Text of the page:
Dazed and Confused Politicians in SE Wisconsin simply don’t understand that Foxconn is in the business of making money, while keeping their labor costs low, so profits are maximized. Politicians never have to worry about labor costs or selling price points because they have the power of taxation – imposing the collection of taxes at the point of a gun, versus the private sector, which must sell consumers a manufactured product. Which in Wisconsin Foxconn’s case is a LCD TV.
SE Wisconsin residents need to be particularly concerned as Foxconn has recently decided to discontinue it’s $12 Billion investment in Brazil!
While some believed that Foxconn’s 2011 expansion to Brazil would bring as many as 100,000 jobs and $12 billion in capital investment, the company currently has fewer than 10,000 employees in its 5 Brazilian factories, according to Reuters. One of those facilities is reportedly dedicated to production of Apple’s iPhone 5s.
Despite a public commitment to invest at least $325 million in a new industrial park in Itu, outside of São Paulo, the site is not yet operational, though Foxconn did say it should come online by the end of 2015. The lack of headway has been cause for consternation among city officials.
“People are really frustrated,” Itu city councilor Givanildo Soares da Silva said. “We were expecting all these jobs by now and it’s still just empty promises.”
Of the jobs that Foxconn has brought, many pay little more than minimum wage. Acceptance testers at the Brazilian iPhone plant, for example, bring home just $80 per week and lack access to the same training and advancement opportunities that their counterparts in Foxconn’s Chinese facilities receive.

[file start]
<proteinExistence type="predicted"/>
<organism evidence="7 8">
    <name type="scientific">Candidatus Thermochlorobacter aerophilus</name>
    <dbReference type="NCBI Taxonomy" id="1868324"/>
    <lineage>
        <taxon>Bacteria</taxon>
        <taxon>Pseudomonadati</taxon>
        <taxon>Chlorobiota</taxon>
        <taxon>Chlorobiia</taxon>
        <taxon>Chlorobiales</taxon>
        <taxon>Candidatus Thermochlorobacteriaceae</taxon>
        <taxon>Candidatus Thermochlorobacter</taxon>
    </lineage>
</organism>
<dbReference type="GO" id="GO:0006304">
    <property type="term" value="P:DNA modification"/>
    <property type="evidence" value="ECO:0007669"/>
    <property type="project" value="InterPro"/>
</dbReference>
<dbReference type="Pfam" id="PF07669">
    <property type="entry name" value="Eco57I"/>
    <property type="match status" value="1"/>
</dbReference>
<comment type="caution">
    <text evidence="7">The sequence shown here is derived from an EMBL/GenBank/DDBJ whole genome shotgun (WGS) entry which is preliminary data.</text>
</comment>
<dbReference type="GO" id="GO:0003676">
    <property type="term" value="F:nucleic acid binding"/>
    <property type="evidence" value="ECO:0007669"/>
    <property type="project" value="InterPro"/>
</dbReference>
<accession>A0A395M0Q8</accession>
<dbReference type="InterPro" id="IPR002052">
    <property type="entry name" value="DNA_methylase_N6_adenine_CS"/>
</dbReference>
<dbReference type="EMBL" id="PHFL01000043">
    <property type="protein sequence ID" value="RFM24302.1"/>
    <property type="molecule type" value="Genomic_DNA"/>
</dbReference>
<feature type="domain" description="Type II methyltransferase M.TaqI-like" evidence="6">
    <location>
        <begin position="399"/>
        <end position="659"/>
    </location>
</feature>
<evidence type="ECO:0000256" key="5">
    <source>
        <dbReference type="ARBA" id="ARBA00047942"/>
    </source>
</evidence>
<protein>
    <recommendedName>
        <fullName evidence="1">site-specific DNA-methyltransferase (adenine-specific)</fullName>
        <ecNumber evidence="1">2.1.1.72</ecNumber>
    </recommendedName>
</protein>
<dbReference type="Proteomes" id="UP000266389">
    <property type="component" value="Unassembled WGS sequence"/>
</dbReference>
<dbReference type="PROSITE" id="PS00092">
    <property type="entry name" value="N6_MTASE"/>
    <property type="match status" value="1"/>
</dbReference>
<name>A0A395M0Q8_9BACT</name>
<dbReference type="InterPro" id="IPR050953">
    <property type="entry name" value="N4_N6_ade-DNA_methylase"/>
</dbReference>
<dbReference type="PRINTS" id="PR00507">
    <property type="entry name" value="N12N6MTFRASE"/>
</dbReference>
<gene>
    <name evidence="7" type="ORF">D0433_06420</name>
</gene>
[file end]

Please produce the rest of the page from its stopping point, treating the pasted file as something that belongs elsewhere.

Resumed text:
Workers have held at least three strikes at the iPhone factory, and a union representative said they were planning another. Such labor flare-ups have angered Foxconn founder Terry Guo, who infamously slammed Brazilian labor in 2010.
“Brazilian workers’ wages are very high. But Brazilians, as soon as they hear ‘soccer,’ they stop working. And there’s all the dancing. It’s crazy,” he said at the time.
Manufacturing Apple devices in Brazil also has not had the desired effect of lowering local prices, which are inflated by as much as 30 percent on imported goods thanks to various taxes and tariffs. iPhones and iPads routinely sell for twice as much in Brazil as they do in the U.S., which does not surprise local residents.
“If we’re buying it at that price, then why would they bring it down?” one shopper told Reuters. “I don’t even know what the next iPad does, but I know I need it.”
Meanwhile, ZD Net reports that Foxconn, in addition to ceasing it’s manufacturing operations in Brazil, is closing it’s facilities, and selling off the manufacturing equipment.